2. Set the font size to a percentage such as 90%, but not below 85%. If you do this, you should also set the font face to a sans serif-font, e.g. Arial.
  3. As above, but using the keyword small. Setting font-size: small sets the font size one step smaller than the default, with a browser-dependent step size. This is still readable to most people, and users can increase (on most browsers) the font size in a simple way if they need to.
  4. Set the font size in points, to a value between 10pt and 12pt. At least for 10pt, set the font face to a sans-serif font.
  5. Other settings. The px (pixel) unit may relate to points in slightly different ways, so that e.g. 10pt might correspond to 13px or 14px. Apart from such issues, there is no big difference in accessibility between using pixels and using points. Setting the font size smaller than 10pt tends to cause severe problem to many users.

Assuming you did not design a page yourself, how do you know what it does to the font size? The first test is to view the page on IE with default settings. If the page does not set font size, i.e. leaves it to the user, the font size is normally 16 pixels (16px), which typically means 12 typographic points (12pt). The following example shows 12pt text in some commonly used fonts (if your browser can display them). It can be seen that the actual sizes of letters depend both on the font size and on the font face.

This is sample text in 12pt size, in Times New Roman.
This is sample text in 12pt size, in Arial.
This is sample text in 12pt size, in Verdana.
This is sample text in 12pt size, in Courier New.

Second, using IE, select View > Text size and select the option Largest. If the font sizes on the page do not change, the reason is that the page sets font sizes in physical units, not percentages. This indicates a serious accessibility problem, though the seriousness depends on the actual font size used and the kind of disabilities that users have. Very small font sizes like 12 or even 9 pixels are problematic to many users.

Rule 11: Reasonable width

The common question .what screen resolution (or screen size) should I design for. is a wrong question, though it can be turned into a meaningful question. If you need to answer the question as posed, the correct answer is .any resolution.. This can be literally anything, starting from zero pixels; there are no pixels in a speech presentation of a page.

The simple test for page width is to open the page on a graphic browser and modify the browser window width. Is the content visible without horizontally scrolling if you make the browser window.s width half of the screen width?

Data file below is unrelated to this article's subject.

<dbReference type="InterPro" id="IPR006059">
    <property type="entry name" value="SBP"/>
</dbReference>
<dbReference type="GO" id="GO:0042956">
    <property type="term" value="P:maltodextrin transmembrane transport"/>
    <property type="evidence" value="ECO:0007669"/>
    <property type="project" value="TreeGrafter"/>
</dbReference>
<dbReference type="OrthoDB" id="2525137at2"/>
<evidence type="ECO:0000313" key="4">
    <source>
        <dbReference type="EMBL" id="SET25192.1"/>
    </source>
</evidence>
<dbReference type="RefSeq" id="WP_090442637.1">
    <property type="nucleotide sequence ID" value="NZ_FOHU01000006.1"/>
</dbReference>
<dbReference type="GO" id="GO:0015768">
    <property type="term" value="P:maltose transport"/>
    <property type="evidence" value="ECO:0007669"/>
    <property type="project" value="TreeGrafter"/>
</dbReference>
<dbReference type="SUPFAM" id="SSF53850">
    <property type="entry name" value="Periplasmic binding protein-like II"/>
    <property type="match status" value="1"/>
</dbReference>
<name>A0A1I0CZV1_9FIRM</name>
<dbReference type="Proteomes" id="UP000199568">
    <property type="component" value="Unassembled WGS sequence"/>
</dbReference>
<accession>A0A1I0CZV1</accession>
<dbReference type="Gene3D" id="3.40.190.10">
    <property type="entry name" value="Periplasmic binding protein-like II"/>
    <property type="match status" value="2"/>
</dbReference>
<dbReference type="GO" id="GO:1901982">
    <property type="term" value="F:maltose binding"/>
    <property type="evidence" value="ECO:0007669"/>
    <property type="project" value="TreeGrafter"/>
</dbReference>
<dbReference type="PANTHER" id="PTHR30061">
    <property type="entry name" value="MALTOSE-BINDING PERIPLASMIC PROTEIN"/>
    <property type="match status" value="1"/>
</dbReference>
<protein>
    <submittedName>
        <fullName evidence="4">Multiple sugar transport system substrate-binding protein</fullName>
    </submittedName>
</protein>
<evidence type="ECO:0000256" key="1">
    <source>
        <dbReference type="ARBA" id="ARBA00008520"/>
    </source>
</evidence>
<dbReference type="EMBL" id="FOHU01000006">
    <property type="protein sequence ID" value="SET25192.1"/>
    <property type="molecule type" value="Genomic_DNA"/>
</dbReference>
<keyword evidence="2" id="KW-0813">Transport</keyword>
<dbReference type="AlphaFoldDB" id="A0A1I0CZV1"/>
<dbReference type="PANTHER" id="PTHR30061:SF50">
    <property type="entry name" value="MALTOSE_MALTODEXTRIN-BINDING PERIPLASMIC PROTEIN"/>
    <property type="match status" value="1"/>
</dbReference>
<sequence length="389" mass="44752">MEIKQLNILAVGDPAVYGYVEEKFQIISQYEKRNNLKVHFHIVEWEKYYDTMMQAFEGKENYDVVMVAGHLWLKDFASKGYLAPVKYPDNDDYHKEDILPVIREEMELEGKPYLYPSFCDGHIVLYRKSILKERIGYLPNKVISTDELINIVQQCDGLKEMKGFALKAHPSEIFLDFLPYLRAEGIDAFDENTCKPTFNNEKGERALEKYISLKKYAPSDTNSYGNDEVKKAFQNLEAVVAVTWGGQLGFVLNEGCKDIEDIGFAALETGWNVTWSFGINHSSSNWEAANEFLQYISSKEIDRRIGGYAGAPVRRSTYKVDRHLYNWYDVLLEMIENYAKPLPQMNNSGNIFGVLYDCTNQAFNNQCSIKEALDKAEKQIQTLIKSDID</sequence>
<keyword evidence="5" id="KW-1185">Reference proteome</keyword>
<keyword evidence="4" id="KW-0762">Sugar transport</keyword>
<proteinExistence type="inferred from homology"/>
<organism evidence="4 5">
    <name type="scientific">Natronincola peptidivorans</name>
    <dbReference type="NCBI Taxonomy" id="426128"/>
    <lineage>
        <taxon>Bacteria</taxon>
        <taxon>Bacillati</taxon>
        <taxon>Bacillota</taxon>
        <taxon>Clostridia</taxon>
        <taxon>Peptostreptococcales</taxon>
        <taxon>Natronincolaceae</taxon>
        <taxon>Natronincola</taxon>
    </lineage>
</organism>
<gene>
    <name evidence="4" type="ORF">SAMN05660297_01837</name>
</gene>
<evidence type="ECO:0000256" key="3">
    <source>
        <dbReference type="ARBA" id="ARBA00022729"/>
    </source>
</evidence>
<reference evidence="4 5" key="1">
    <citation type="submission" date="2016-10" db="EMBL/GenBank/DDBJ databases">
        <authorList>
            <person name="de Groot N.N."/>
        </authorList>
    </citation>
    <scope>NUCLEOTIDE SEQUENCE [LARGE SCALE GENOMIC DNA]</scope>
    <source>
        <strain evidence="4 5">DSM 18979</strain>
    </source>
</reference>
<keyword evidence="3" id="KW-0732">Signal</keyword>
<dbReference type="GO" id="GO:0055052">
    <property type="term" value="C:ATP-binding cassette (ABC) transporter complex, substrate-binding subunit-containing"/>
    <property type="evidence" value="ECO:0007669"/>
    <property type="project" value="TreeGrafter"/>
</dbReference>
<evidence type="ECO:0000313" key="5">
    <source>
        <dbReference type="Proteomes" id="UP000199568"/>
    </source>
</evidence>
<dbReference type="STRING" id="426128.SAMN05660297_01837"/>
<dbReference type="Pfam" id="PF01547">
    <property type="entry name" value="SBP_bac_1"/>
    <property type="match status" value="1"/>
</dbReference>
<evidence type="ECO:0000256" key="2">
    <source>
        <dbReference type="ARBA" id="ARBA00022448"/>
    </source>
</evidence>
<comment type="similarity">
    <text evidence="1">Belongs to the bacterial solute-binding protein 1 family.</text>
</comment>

The upper limit for the visible width without scrolling is dictated by the horizontal resolution of the screen, which is typically 1024 or 1280 pixels these days. A fairly common scenario of using two equal-wide windows side by side means that window width is 500–600 pixels, and this is often a convenient width for browsing: it roughly corresponds to typical page width in books.

You can find your monitor resolution in the system settings, e.g. via the Control Panel in Windows. You can also create a simple test page containing elements with known width, for comparison. A simple way to create such an element in HTML is <hr align="left" width="…">.

The graphic rendering of a page can “have a width” in several meanings:

A fixed-with page
has a specific width in pixels, typically set up by using a layout table with a width attribute. If you set, say, width="750" in a table tag, then the width is 750 pixels, causing some horizontal space to be unused if the browser window is wider, and forcing horizontal scroll bar if it is narrower. (To be exact, the page will be a bit wider, due to default margins.)
A free-width page
takes up the available horizontal space. This may cause very long text lines. On the other hand, it makes the page fit to even very small devices or windows without horizontal scrolling. In practice, there is some lower limit, typically the width of the widest image used or the length of the longest word.
A mixed-width page
is an in-between case that has a minimum width set, or a maximum width set, or both. This may mean, for example, that in a 1024 pixels wide window, the page content is 600 pixels wide (when the maximum width is set to that) but in window narrower than 600 pixels, the page takes the available width.

As a rule, a mixed-width page with a maximum width set to, say, 550 or 750 pixels is more accessible than the other alternatives. The value of 550 has no magic in it, but it allows the page to be viewed without horizontal scrolling on most devices, at least in full-screen mode; moreover, it probably makes the page fit on paper, for most commonly used paper sizes. A free-width page is suitable too, except for the fact that on a large screen, the user needs to know how to set the window width to something suitable. For a fixed-width page, smaller widths (down to something like 350–400 pixels) are better than larger widths.